This volume is the first sustained examination of the complex perspectives that comprise ecomusicology—the study of the intersections of music/sound, culture/society, and nature/environment. Twenty-two authors provide a range of theoretical, methodological, and empirical chapters representing disciplines such as anthropology, biology, ecology, environmental studies, ethnomusicology, history, literature, musicology, performance studies, and psychology. They bring their specialized training to bear on interdisciplinary topics, both individually and in collaboration. Emerging from the whole is a view of ecomusicology as a field, a place where many disciplines come together. The topics addressed in this volume—contemporary composers and traditional musics, acoustic ecology and politicized soundscapes, material sustainability and environmental crisis, familiar and unfamiliar sounds, local places and global warming, birds and mice, hearing and listening, biomusic and soundscape ecology, and more—engage with conversations in the various realms of music study as well as in environmental studies and cultural studies. As with any healthy ecosystem, the field of ecomusicology is dynamic, but this edited collection provides a snapshot of it in a formative period. Each chapter is short, designed to be accessible to the nonspecialist, and includes extensive bibliographies; some chapters also provide further materials on a companion website: http://www.ecomusicology.info/. An introduction and interspersed editorial summaries help guide readers through four current directions—ecological, fieldwork, critical, and textual—in the field of ecomusicology.
1. Ecomusicologies Aaron S. Allen and Kevin Dawe Part 1: Ecological Directions 2. The Ecology of Musical Performance: Towards a Robust Methodology Alice Boyle and Ellen Waterman 3. Ecomusicology, Ethnomusicology, and Soundscape Ecology: Scientific and Musical Responses to Sound Study Margaret Q. Guyette and Jennifer C. Post 4. "No Tree—No Leaf": Applying Resilience Theory to Eucalypt-Derived Musical Traditions Robin Ryan 5. Why Thoreau? Jeff Todd Titon Part 2: Fieldwork Directions 6. Natural Species, Sounds, and Humans in Lowland South America: The Kïsêdjê/Suyá, Their World, and the Nature of Their Musical Experience Anthony Seeger 7. Of Human and Non-human Birds: Indigenous Music Making and Sentient Ecology in Northwestern Mexico Helena Simonett 8. Materials Matter: Towards a Political Ecology of Musical Instrument Making Kevin Dawe 9. "Keepin’ It Real": Musicking and Solidarity, the Hornby Island Vibe Andrew Mark 10. Late Soviet Discourses of Nature and the Natural: Musical Avtentyka, Native Faith, and "Cultural Ecology" after Chornobyl Maria Sonevytsky and Adrian Ivakhiv Part 3: Critical Directions 11. Critical Theory in Ecomusicology James Rhys Edwards 12. Nature and Culture, Noise and Music: Perception and Action W. Luke Windsor 13. Aural Rights and Early Environmental Ethics: Negotiating the Post-War Soundscape Alexandra Hui 14. Music, Television Advertising, and the Green Positioning of the Global Energy Industry Travis Stimeling 15. Pop Ecology: Lessons from Mexico Mark Pedelty Part 4: Textual Directions 16. Ecocriticism and Traditional English Folk Music David Ingram 17. The Peasant’s Voice and the Tourist’s Gaze: Listening to Landscape in Luc Ferrari’s Petite symphonie intuitive pour un paysage de printemps Eric Drott 18. Negotiating Nature and Music through Technology: Ecological Reflections in the Works of Maggi Payne and Laurie Spiegel Sabine Feisst 19. Musical Actions, Political Sounds: Libby Larsen and Composerly Consciousness Denise Von Glahn 20. New Directions: Ecological Imaginations, Soundscapes, and Italian Opera Aaron S. Allen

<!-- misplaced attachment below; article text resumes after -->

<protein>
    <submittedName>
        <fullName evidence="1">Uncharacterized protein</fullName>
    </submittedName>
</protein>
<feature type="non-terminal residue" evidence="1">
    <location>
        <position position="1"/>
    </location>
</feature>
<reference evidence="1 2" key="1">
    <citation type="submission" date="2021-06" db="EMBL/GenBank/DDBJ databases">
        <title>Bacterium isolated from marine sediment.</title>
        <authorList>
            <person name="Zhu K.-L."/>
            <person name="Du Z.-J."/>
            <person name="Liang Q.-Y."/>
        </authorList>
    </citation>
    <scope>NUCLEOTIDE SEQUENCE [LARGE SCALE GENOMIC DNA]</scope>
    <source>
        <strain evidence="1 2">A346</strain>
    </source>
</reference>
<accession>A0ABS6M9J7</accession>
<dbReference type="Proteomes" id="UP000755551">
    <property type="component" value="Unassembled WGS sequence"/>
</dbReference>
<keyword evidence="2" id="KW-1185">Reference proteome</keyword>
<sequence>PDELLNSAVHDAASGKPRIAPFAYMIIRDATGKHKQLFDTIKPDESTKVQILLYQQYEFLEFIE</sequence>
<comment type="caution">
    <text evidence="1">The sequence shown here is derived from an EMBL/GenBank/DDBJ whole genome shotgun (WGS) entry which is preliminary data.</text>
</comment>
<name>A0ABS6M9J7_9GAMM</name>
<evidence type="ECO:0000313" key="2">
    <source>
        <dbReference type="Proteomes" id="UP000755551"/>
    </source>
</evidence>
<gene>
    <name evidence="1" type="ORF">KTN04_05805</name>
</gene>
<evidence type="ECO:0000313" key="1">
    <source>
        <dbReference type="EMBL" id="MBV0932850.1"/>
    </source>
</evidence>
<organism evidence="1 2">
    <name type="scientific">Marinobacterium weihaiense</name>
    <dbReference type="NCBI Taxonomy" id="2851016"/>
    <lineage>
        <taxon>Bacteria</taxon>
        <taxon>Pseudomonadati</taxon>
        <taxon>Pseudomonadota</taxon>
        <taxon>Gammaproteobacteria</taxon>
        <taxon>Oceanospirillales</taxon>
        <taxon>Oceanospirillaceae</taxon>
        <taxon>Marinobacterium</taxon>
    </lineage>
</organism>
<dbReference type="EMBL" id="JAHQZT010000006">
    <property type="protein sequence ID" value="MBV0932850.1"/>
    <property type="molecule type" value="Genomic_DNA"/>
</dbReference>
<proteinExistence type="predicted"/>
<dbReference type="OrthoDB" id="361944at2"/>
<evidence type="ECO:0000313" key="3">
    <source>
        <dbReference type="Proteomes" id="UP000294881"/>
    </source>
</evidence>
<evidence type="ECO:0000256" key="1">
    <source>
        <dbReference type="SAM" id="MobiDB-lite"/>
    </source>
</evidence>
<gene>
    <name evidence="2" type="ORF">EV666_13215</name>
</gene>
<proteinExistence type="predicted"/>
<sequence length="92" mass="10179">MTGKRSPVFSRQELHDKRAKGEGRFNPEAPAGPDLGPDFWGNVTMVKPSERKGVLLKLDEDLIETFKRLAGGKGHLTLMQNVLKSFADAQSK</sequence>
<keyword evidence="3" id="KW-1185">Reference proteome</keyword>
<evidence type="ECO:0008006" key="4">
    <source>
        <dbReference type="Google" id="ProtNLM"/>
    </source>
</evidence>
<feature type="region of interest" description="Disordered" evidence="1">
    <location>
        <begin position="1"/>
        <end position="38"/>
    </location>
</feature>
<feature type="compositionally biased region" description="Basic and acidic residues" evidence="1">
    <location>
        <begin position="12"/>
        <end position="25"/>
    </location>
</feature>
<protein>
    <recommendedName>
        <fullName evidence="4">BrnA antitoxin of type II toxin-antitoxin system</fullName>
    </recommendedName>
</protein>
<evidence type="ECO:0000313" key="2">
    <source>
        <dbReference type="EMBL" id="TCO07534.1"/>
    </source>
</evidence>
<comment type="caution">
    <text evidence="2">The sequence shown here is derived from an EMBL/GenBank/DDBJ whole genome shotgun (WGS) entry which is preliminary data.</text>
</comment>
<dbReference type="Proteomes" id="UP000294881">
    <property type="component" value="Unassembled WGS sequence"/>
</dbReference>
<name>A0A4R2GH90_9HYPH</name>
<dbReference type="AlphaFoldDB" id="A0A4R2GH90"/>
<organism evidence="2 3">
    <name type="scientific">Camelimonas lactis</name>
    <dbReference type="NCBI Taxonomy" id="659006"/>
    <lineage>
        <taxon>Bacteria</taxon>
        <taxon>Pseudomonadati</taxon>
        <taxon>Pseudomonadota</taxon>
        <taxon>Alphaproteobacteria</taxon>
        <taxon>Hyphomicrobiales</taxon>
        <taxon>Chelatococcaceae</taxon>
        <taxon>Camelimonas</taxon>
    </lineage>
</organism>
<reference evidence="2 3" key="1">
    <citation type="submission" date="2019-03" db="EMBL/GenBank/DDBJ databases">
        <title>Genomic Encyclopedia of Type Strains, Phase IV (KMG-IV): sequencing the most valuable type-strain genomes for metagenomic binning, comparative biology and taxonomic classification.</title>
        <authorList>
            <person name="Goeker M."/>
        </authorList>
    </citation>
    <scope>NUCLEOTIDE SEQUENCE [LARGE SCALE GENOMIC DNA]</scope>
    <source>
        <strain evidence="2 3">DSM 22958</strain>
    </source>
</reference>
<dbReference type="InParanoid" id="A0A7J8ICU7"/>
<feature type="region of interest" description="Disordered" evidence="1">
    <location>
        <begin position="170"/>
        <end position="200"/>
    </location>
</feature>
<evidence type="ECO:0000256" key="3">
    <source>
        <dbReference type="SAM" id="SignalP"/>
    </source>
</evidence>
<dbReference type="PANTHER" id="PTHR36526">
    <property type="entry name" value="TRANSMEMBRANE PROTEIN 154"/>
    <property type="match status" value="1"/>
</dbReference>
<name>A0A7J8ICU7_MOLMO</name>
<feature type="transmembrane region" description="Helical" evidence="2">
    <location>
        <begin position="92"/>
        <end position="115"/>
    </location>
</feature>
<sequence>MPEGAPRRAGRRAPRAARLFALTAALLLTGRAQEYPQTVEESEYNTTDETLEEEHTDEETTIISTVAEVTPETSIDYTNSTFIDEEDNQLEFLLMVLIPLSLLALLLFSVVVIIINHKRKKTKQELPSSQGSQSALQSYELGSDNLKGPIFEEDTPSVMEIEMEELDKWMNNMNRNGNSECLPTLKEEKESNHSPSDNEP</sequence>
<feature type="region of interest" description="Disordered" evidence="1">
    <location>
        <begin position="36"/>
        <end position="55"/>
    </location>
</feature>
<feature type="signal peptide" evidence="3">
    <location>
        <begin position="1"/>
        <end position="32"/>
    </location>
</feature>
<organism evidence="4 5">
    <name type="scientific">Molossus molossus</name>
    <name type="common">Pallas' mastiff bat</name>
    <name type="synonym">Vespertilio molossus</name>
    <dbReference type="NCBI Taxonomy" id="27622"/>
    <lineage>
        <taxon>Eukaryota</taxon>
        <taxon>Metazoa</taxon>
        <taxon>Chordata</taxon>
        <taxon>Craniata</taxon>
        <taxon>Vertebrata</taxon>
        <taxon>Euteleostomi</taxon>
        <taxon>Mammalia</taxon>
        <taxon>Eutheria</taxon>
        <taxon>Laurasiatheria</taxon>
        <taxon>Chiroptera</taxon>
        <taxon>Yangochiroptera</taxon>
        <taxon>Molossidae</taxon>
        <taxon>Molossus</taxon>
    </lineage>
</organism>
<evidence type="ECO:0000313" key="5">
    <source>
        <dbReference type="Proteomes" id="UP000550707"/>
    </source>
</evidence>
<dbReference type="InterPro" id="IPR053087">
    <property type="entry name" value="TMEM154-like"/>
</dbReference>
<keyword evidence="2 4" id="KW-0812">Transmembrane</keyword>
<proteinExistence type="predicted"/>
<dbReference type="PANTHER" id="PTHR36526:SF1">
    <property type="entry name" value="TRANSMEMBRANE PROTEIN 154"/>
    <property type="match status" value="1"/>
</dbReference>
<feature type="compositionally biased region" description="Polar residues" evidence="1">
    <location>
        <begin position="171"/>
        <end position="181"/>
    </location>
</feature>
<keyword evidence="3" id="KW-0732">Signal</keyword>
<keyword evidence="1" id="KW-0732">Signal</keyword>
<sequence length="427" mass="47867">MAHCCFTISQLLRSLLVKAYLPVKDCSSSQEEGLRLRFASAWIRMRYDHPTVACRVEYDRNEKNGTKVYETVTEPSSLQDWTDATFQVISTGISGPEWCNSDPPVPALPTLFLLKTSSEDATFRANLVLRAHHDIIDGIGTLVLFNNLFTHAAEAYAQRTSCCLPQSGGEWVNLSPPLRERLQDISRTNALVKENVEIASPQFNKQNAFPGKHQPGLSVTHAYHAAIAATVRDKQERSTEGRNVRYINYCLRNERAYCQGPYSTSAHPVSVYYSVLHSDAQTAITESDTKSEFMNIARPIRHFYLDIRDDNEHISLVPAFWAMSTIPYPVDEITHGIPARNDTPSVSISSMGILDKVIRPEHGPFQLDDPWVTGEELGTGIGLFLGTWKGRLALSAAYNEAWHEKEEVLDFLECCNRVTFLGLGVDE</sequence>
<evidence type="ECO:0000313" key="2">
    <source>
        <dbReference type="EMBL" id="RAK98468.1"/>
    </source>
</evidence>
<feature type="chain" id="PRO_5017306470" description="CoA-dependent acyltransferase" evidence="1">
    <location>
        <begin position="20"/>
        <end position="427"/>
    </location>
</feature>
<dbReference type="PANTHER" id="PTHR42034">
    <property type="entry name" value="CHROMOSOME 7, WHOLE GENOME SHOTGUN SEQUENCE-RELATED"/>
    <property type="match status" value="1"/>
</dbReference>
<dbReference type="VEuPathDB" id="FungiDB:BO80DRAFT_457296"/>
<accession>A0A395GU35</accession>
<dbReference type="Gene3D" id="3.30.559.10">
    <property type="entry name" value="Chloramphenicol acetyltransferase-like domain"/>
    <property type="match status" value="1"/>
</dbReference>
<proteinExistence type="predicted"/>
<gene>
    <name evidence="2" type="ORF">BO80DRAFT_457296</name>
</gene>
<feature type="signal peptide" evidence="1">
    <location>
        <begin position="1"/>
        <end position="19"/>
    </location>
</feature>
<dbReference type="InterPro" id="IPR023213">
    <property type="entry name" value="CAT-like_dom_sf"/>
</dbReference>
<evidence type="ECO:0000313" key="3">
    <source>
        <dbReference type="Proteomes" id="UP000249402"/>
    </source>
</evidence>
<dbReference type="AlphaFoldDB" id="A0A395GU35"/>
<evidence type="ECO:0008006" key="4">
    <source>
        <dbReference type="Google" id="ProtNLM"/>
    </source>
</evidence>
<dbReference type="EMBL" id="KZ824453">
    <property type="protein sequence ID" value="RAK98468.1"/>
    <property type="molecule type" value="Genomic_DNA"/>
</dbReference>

This series is our home for cutting-edge, upper-level scholarly studies and edited collections. Considering music performance, theory, and culture alongside topics such as gender, race, ecology, film, religion, politics, and science, titles are characterized by dynamic interventions into established subjects and innovative studies on emerging topics.